He has warned that if the attack goes unpunished "the region will be in danger, because the next victim could be Peru, it could be Brazil, Venezuela, Bolivia, any one of our countries".
 
Meanwhile the Organisation of American States (OAS) stopped short of condemning Colombia for crossing into Ecuador for the attack, but said that Colombia had violated international law.
 
The OAS, whose earlier meetings on the situation had ended in deadlock, also agreed in a resolution to form a commission to visit Ecuador and Colombia to investigate the raid.
 
Correa had asked the OAS to condemn Colombia for its actions and most Latin American leaders had supported him.
 
'Sponsoring genocide'

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For his part, Uribe has said he will ask the International Criminal Court to try his Venezuelan counterpart for "sponsoring and financing genocide" over alleged links to Farc.
"Colombia is proposing that the International Criminal Court charge Hugo Chavez, the president of Venezuela, for the support and financing of genocide," he said.

Colombia says that documents found on Reyes after the attack indicate that Venezuela gave Farc $300m.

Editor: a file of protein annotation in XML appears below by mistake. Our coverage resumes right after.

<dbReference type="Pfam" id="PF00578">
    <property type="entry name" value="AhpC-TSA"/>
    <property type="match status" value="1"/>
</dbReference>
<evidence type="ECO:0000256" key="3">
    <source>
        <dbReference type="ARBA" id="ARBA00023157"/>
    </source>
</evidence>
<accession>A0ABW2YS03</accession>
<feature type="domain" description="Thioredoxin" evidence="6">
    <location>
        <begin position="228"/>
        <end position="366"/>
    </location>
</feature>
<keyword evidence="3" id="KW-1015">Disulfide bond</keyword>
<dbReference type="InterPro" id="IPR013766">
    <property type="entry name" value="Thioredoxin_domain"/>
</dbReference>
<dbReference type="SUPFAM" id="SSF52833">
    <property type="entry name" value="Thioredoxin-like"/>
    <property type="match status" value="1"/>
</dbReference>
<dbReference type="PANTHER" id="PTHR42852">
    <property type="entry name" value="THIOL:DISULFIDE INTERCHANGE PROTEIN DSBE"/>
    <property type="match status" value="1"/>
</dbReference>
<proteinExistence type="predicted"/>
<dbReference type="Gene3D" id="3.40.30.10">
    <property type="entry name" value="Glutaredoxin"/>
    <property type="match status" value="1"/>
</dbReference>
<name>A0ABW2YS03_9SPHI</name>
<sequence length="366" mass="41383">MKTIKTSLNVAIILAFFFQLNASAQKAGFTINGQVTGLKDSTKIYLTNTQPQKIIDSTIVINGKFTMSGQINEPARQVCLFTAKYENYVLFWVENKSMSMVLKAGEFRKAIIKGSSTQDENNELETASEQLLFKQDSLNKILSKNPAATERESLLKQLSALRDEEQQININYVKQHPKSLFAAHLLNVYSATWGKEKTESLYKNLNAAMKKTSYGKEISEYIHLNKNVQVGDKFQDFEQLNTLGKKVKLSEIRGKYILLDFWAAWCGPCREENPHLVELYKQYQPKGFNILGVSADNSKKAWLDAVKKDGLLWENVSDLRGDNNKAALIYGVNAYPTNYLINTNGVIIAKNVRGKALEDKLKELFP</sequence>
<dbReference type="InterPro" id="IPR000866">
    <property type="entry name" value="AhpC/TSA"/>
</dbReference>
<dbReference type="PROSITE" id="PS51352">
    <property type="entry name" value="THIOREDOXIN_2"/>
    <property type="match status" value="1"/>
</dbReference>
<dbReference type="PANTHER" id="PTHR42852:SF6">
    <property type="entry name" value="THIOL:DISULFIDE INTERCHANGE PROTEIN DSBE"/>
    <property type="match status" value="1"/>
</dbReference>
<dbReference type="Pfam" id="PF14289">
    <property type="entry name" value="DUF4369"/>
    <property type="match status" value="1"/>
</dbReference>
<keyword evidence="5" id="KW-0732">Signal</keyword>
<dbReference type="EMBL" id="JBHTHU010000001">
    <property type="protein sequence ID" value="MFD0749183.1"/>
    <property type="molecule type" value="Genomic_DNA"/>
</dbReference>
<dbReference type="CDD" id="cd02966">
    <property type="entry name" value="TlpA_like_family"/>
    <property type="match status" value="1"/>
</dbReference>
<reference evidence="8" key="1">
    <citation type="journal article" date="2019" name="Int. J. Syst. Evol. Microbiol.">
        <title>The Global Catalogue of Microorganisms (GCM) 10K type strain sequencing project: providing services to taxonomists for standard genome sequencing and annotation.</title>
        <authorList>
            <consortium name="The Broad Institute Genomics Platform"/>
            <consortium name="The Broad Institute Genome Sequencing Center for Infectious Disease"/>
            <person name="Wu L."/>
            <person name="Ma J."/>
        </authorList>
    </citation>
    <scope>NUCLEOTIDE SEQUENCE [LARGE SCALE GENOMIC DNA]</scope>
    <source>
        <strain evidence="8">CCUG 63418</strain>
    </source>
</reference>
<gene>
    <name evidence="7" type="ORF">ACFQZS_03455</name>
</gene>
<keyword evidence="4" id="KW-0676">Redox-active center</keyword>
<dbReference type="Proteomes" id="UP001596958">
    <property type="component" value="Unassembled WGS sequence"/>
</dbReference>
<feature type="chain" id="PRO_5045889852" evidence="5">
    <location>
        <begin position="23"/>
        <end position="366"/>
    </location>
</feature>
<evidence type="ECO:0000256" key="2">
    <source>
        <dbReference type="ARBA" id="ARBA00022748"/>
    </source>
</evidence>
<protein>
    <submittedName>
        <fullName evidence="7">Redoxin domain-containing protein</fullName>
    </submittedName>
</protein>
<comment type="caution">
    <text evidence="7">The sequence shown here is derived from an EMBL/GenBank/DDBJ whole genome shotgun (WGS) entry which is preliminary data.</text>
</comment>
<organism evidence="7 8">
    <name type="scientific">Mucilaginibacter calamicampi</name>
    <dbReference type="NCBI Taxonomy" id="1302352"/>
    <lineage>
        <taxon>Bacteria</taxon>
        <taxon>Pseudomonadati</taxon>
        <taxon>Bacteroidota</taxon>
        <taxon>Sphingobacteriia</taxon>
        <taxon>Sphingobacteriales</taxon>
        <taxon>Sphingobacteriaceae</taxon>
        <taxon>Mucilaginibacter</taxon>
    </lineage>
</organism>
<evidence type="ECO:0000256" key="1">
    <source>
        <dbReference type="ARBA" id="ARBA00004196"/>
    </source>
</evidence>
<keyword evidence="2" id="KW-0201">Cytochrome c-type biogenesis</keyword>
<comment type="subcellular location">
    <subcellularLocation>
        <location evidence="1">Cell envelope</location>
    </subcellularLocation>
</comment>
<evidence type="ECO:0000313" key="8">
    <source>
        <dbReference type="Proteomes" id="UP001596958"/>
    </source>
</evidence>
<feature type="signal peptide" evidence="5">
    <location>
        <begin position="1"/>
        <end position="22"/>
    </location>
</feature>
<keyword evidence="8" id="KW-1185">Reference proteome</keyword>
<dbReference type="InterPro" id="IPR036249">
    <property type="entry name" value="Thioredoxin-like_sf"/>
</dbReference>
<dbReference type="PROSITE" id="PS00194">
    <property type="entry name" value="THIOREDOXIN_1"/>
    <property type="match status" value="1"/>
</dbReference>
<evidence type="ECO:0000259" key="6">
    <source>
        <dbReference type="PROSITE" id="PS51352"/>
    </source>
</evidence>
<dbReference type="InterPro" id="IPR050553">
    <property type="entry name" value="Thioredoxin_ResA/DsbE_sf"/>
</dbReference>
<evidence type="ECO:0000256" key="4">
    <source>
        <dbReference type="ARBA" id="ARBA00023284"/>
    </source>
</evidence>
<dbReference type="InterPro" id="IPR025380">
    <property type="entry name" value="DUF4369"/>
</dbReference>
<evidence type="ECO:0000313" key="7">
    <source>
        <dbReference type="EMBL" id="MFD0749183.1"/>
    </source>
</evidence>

Venezuela says Colombia is lying about the documents.

Uribe has said he will not permit his nation to be drawn into open war and says Colombia has not deployed extra forces.
 
"Colombia has never been a country to go to war with its neighbours," he said on Tuesday.
 
Colombia has more than 250,000 soldiers, trained and equipped by the US, while Venezuela and Ecuador have about 172,000 active troops between them.

Border deployment
 
Al Jazeera's Lucia Newman in Caracas, the Venezuelan capital, says that the country's defence ministry hoped to have all its battalions, air support and tanks deployed in the three provinces sharing a border with Colombia by the end of Wednesday.
 
However, she says a senior Venezuelan official told her that the move was only a defensive tactic and the main plan was to "strangle" Colombia economically by halting the vital cross-border trade between the two nations.
 
People within Venezuela also remain highly concerned that relations with Colombia have sunk so low and are worried it could affect their livelihoods, she adds.
 
Meanwhile Al Jazeera's Teresa Bo, currently in the Venezuelan town of La Fria close to the Colombian border, said people on both sides of the border were worried about what effect the tensions would have on the economy.

"For example, Colombia sends a lot of food to the Venezuelan side, and at the same time many people import cheap gas from Venezuela," she said.